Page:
Such work stirs mixed emotions in the gay community. To some extent, gays and lesbians welcome the research because it supports what most of them have long felt: that homosexuality is an innate characteristic, like skin color, rather than a perverse life-style choice, as conservative moralists contend. And if that is true, then gays deserve legal protection similar to the laws that prohibit racial discrimination. "On a political level, genetic research does seem to move the debate along a certain path," says Denny Lee of the Lambda Legal Defense and Education Fund, a gay advocacy group in New York City. "When people understand that being gay or lesbian is an integral characteristic, they are more open-minded about equality for gay Americans."

On the other hand, many gays are wary of the genetic hypothesis. It could, they fear, help promote the notion that gayness is a "defect" in need of "fixing." "Any finding will be used and twisted for homophobic purposes," says Martin Duberman, head of the Center for Lesbian and Gay Studies at the City University of New York. "If it does turn out that for some people, there is a genetic or hormonal component, the cry will then arise to take care of that." Indeed, the cry is already rising.

The Rev. Louis P. Sheldon, president of the Traditional Values Coalition in Anaheim, California, says that if a biological cause of homosexuality is found, then "we would have to come up with some reparative therapy to correct that genetic defect."

No matter how people feel about the issue, it is increasingly hard to argue that genes play no role in homosexuality. The evidence began to pile up in 1991, when studies showed that identical twins were more likely to have the same sexual orientation than other pairs of siblings. That same year, a California scientist reported slight brain differences between gay and straight men, although the conclusion is disputed. And in 1993, an NIH researcher found a stretch of DNA on the X chromosome that seemed to harbor one or more genes affecting sexual orientation. But no one has proved that a particular gene promotes gayness or has offered any convincing theory of how genes could influence a person's choice of sleeping partners.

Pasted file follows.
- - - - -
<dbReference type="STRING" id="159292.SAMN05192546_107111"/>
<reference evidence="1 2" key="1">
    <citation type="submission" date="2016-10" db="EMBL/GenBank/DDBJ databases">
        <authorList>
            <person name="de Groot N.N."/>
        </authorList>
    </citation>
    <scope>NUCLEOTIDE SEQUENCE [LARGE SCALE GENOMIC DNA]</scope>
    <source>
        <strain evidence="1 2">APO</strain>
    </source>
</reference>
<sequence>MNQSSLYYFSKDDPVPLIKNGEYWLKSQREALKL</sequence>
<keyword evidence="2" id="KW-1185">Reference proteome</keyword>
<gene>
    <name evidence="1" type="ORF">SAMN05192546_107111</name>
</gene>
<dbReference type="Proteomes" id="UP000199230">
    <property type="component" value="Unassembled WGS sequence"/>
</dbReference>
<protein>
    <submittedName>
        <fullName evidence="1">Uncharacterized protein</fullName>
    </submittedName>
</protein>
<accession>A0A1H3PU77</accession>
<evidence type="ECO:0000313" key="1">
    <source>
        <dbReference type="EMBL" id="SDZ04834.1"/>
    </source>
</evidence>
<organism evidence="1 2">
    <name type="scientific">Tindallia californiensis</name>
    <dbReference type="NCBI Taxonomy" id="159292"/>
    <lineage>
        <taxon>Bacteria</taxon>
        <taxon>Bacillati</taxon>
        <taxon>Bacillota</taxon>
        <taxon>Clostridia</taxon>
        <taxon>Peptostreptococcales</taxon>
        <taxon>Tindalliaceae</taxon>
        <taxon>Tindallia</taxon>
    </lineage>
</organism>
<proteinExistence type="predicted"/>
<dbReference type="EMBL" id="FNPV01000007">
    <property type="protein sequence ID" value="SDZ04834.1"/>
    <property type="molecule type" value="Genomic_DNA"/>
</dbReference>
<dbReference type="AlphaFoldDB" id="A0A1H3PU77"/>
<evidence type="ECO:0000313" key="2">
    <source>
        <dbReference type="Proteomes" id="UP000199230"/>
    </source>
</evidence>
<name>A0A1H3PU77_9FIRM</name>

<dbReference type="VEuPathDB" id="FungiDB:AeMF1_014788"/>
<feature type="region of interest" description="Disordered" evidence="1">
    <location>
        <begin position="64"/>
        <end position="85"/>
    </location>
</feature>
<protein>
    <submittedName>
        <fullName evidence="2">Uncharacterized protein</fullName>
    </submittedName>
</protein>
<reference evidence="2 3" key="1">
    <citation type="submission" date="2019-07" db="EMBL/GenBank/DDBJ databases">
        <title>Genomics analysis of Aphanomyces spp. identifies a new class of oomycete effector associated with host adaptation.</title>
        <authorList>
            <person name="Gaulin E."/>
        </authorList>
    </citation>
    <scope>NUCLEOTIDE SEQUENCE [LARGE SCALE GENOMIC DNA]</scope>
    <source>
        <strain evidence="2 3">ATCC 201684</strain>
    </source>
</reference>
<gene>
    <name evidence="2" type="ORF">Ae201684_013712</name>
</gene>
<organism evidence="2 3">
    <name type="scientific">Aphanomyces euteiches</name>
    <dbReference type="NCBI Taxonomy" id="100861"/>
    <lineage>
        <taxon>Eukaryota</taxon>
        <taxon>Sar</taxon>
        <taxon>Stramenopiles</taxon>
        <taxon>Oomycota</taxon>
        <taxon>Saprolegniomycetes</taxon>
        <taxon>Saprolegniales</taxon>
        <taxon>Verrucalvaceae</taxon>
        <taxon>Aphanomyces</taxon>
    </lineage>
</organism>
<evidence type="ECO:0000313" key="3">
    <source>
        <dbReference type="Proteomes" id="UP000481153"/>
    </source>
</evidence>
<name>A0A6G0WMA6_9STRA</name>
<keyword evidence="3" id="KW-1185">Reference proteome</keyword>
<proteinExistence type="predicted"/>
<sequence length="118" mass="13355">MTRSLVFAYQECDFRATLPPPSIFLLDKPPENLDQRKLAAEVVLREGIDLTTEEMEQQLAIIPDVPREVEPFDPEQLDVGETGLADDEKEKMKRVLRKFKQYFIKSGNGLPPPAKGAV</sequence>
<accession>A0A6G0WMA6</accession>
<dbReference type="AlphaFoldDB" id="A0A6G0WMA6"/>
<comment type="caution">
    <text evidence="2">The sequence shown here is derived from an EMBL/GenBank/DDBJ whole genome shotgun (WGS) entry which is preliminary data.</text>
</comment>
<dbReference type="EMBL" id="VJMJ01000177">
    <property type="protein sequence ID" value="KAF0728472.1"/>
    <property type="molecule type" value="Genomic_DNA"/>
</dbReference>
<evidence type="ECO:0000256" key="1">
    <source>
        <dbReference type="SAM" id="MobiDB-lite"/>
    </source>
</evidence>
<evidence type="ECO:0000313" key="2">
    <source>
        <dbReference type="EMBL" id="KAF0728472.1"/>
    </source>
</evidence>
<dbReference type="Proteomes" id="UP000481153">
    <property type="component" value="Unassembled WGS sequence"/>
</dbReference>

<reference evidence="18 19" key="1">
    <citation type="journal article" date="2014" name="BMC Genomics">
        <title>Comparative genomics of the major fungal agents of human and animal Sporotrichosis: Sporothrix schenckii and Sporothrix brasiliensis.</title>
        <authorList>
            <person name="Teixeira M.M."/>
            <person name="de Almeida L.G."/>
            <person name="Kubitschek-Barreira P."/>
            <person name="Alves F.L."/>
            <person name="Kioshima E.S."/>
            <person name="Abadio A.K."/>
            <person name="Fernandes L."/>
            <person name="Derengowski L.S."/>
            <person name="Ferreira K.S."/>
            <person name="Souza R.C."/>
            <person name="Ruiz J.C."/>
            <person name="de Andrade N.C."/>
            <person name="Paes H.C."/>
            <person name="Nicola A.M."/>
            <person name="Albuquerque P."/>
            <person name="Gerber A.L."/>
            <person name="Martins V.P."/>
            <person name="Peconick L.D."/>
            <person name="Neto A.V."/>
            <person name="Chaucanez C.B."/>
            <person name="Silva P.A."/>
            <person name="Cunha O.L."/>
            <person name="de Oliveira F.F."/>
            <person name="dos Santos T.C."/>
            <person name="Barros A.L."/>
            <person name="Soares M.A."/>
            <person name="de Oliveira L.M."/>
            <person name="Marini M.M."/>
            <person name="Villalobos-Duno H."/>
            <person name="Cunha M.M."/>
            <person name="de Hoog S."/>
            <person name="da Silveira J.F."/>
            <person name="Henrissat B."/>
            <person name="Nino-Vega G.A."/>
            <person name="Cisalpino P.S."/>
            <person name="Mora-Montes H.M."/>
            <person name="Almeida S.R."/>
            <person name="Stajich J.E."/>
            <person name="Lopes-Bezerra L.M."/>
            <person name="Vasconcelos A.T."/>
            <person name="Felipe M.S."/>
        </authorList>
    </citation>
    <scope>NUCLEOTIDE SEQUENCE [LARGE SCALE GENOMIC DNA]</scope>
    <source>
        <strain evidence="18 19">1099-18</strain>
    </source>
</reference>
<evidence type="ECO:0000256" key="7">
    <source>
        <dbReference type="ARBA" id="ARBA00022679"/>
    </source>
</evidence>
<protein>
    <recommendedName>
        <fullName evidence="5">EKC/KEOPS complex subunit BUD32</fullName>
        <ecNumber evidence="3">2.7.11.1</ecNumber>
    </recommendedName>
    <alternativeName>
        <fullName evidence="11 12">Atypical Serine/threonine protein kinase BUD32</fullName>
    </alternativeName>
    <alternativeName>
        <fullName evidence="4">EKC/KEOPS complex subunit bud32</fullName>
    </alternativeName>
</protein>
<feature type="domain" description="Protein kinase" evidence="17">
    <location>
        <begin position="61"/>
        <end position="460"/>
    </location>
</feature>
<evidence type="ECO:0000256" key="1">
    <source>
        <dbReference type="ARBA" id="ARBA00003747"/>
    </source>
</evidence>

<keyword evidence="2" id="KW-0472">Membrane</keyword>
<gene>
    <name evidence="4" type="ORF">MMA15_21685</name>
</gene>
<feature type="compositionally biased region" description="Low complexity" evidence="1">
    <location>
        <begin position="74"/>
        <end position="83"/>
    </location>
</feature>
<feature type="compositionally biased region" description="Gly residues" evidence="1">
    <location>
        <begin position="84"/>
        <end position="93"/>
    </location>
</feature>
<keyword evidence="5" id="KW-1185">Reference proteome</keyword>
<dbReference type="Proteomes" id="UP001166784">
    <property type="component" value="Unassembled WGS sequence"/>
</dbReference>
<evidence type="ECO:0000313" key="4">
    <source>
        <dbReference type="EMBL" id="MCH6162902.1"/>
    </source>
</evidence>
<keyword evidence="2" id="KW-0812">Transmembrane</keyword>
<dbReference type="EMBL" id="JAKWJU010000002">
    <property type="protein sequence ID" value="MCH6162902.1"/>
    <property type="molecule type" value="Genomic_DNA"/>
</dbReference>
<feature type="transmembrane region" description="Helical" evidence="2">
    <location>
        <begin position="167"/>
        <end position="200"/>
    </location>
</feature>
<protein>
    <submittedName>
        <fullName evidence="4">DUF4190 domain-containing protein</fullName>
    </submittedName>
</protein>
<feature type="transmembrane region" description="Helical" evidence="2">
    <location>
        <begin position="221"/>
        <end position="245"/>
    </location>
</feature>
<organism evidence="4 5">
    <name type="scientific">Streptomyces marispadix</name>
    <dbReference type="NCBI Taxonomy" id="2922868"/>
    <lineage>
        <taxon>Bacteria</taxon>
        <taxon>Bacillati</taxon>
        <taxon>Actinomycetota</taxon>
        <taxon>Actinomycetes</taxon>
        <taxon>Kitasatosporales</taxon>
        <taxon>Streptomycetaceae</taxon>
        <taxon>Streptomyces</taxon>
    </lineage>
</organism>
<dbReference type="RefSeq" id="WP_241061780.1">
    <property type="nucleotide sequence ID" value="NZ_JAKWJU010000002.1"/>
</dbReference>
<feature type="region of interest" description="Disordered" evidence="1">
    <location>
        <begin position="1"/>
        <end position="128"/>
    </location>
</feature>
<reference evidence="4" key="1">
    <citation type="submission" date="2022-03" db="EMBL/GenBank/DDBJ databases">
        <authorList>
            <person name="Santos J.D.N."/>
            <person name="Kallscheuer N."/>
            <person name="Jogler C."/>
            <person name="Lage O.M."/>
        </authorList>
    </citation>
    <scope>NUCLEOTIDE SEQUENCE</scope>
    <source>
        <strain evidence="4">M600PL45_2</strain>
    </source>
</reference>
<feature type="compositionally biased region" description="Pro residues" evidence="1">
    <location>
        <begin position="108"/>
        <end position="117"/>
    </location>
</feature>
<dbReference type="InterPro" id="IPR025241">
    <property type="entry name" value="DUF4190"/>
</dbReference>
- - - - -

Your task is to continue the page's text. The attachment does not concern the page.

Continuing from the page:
Odenwald and Zhang do not pretend to have any easy answers. In fact the type of gene they've been studying in fruit flies could not begin to account for the complex variations in human homosexual behavior. For one thing, the gene does not cause flies to renounce heterosexuality altogether. If a "gay" fly is surrounded by females instead of males, he'll fertilize the lady flies. So strictly speaking, the NIH flies are not homosexual but bisexual. And the gene produces no unusual behavior when transplanted into females: the scientists have produced no lesbian fruit flies.